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Seafood is the new oil

If key decision makers and opinion leaders keep repeating this phrase they might start believing it. Then they can start working on actually achieving it.

“Seafood is the new oil” is a popular slogan used on festive occasions both by politicians and industry leaders. Is this really true or is it empty rhetoric? Data is also the new oil, says the Economist magazine. A whole lot of things are actually the new oil according to different people.

But “seafood is the new oil” still strikes a very strong cord in Norway. Maybe because we need it as the “old oil” is in decline. We have started occasionally dipping into the oil fund instead of steadily pouring large amounts of cash into it.

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We need “a new oil” to help pay for our large public sector. The parallel between oil and seafood is not totally farfetched. Seafood is the second largest export after the oil sector, even if the gap is large.

SINTEF believes that seafood will overtake oil in 2050, however, as seafood continues to grow while the sun slowly sets on oil.

Another parallel is that both seafood and oil have very high value-added per employee, even if oil is in a league of its own. But a nuance here is that seafood is a renewable resource while oil is not. Hence a lot of the value added in oil is really “value moving” rather than “value creation” -- it moves value stored as oil from the bottom of the sea into the national oil fund as bonds and equities.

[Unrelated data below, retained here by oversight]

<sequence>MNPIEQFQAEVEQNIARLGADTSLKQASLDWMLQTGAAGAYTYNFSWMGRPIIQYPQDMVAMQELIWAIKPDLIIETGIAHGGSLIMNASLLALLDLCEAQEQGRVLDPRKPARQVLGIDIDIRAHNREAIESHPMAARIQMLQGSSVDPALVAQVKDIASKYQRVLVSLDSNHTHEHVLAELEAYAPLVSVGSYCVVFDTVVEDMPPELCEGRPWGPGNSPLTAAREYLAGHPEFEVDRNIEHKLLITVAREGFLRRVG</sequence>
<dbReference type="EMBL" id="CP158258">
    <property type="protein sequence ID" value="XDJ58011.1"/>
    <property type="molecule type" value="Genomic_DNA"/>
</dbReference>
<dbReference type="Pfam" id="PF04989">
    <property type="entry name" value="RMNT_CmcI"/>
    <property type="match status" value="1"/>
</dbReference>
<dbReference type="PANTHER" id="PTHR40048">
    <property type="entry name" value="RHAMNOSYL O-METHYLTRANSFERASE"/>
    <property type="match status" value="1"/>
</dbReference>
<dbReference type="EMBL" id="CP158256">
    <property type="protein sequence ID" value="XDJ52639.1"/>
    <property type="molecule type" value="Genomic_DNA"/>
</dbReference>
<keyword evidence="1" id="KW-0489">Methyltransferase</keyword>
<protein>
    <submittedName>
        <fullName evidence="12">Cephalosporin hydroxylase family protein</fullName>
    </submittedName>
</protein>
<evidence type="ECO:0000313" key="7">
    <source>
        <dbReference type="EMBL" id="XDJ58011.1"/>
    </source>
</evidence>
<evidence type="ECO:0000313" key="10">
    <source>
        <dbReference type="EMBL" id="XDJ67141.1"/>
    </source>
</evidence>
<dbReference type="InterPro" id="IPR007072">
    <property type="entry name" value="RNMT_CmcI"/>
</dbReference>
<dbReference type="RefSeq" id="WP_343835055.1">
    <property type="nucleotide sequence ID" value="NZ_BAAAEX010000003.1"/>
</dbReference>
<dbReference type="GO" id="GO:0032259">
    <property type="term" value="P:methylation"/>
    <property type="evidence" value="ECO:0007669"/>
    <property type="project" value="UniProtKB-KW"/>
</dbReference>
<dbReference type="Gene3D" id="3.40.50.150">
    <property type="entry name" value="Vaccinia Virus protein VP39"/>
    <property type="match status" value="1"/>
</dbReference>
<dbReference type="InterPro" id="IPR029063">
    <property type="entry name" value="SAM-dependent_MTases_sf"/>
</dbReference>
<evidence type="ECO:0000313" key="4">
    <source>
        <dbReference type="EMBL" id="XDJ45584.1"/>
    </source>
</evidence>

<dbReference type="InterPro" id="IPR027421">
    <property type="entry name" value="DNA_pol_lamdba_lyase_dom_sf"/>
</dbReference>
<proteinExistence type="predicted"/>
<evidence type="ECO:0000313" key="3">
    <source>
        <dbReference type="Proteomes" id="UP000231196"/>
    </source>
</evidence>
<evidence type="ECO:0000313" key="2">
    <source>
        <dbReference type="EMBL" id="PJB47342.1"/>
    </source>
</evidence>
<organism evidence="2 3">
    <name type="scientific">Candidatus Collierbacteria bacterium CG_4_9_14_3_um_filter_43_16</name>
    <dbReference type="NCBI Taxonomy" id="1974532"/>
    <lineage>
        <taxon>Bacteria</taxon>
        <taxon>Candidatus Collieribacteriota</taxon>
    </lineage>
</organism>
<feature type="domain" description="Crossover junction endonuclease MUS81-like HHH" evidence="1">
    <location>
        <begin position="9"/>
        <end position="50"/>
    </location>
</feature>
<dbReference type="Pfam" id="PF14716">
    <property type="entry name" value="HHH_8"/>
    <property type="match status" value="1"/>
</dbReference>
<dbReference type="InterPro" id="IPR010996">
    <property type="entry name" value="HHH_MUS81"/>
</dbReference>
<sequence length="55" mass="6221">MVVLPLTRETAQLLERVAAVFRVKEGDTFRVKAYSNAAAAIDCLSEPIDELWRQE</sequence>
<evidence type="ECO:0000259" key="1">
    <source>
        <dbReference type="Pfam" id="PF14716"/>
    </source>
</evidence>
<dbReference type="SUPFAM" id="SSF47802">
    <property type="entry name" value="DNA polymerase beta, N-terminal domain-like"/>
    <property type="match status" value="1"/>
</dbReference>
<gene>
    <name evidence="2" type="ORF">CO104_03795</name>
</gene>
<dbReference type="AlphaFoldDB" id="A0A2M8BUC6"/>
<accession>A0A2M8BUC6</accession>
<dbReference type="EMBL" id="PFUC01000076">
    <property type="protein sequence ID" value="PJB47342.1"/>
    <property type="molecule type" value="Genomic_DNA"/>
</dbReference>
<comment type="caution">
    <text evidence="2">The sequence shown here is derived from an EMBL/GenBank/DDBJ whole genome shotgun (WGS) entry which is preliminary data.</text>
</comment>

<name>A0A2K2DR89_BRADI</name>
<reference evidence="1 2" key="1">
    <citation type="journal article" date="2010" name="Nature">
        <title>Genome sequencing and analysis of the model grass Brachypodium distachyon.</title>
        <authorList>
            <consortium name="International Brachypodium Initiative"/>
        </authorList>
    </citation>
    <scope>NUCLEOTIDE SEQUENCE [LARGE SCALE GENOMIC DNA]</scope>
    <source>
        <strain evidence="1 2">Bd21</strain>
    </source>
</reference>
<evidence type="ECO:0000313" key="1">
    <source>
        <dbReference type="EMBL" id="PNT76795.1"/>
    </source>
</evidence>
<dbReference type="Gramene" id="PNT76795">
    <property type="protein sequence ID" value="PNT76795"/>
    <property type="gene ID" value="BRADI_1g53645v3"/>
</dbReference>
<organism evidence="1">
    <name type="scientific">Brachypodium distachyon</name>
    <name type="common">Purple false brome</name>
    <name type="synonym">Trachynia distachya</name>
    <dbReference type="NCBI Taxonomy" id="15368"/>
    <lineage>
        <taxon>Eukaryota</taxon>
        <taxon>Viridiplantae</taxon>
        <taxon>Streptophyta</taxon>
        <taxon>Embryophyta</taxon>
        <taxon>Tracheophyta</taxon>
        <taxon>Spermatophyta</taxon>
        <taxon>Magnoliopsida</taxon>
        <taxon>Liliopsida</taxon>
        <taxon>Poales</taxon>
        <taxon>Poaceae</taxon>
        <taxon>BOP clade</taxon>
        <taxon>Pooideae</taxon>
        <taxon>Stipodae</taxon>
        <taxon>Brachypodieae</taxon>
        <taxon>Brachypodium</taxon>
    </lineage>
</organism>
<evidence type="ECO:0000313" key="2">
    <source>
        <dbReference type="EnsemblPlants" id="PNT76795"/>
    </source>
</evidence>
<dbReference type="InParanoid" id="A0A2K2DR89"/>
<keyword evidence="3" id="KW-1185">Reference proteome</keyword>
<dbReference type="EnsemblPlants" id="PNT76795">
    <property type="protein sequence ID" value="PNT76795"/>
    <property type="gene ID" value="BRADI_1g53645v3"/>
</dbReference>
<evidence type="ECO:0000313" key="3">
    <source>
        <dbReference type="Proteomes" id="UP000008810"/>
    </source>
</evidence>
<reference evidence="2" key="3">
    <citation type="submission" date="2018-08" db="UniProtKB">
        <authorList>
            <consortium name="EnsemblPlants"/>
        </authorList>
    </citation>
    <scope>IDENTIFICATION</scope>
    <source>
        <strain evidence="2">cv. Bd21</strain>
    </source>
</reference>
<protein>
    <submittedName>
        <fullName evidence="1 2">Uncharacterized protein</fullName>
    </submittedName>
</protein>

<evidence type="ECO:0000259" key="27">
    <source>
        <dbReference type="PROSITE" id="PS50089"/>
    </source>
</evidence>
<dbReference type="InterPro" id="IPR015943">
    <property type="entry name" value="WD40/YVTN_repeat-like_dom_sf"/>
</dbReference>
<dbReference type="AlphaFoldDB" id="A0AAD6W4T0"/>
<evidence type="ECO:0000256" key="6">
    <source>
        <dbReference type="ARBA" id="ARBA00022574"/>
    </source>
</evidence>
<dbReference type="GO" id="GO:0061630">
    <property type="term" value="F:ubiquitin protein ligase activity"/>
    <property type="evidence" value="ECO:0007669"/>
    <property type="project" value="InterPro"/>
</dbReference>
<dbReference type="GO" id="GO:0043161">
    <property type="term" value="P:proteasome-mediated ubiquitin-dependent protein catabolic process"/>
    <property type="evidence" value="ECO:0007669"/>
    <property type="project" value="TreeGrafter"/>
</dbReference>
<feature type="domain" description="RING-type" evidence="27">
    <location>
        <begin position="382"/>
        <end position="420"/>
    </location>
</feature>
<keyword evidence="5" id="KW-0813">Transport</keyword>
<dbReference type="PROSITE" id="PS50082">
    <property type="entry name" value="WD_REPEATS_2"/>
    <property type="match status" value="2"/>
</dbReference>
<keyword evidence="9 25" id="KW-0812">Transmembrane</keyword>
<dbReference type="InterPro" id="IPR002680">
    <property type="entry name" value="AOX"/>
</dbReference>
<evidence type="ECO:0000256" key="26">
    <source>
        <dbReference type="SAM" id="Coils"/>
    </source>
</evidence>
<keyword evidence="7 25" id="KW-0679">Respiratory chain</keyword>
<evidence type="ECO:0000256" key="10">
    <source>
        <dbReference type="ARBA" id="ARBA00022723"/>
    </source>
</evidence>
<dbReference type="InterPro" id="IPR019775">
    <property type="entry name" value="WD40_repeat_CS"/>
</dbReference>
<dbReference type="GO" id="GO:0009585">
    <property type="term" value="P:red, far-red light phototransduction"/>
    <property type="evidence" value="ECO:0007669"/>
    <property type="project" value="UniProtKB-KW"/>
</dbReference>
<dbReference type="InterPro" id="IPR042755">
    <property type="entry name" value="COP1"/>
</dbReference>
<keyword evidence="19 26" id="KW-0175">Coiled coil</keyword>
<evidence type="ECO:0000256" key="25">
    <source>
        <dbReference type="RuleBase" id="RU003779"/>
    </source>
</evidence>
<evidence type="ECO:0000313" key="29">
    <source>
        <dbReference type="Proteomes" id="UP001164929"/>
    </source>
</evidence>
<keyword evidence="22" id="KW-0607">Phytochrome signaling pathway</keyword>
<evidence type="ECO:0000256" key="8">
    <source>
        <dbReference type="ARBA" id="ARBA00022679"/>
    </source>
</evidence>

In economic terms you can look at this as a portfolio reallocation rather than value creation. From this perspective the difference between oil and seafood in terms of value creation is much smaller.

China is a common factor for both.

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Strong demand for energy and industrial commodities as China built its economy created an extended commodity super cycle which helped propel oil prices to new highs. That cycle is now over, partially driven by China working on rebalancing its economy to being more consumption driven and less investment driven.

This is negative for Norwegian exports which are very dominated by energy, industrial commodities and equipment. But of course it is positive for consumer goods. And Norway’s dominant consumer goods export is seafood.

Another similarity is that the oil industry created a large service industry which grew out of local waters and became globally competitive. Seafood should be able to do the same thing.

Maybe the most important aspect of the “seafood is the new oil” slogan is its policy implications. The successful development of the oil industry in Norway was the result of a major national coordinated effort (“dugnad” in Norwegian) in order to maximize value creation and Norwegian content.

Policies for the seafood industry have had a very different starting point. While the oil industry started with a blank sheet of paper, the seafood industry in Norway is much older than the Norwegian state itself.

Hence there are a lot more legacy challenges for politicians to deal with. The Norwegian coordinated effort in building the oil industry is not likely to be repeated. But if the key decision makers and opinion leaders keep repeating that “seafood is the new oil” they might start believing it. Then they can start working on actually achieving it.

Dag Sletmo is a senior corporate analyst at Norway's DNB.

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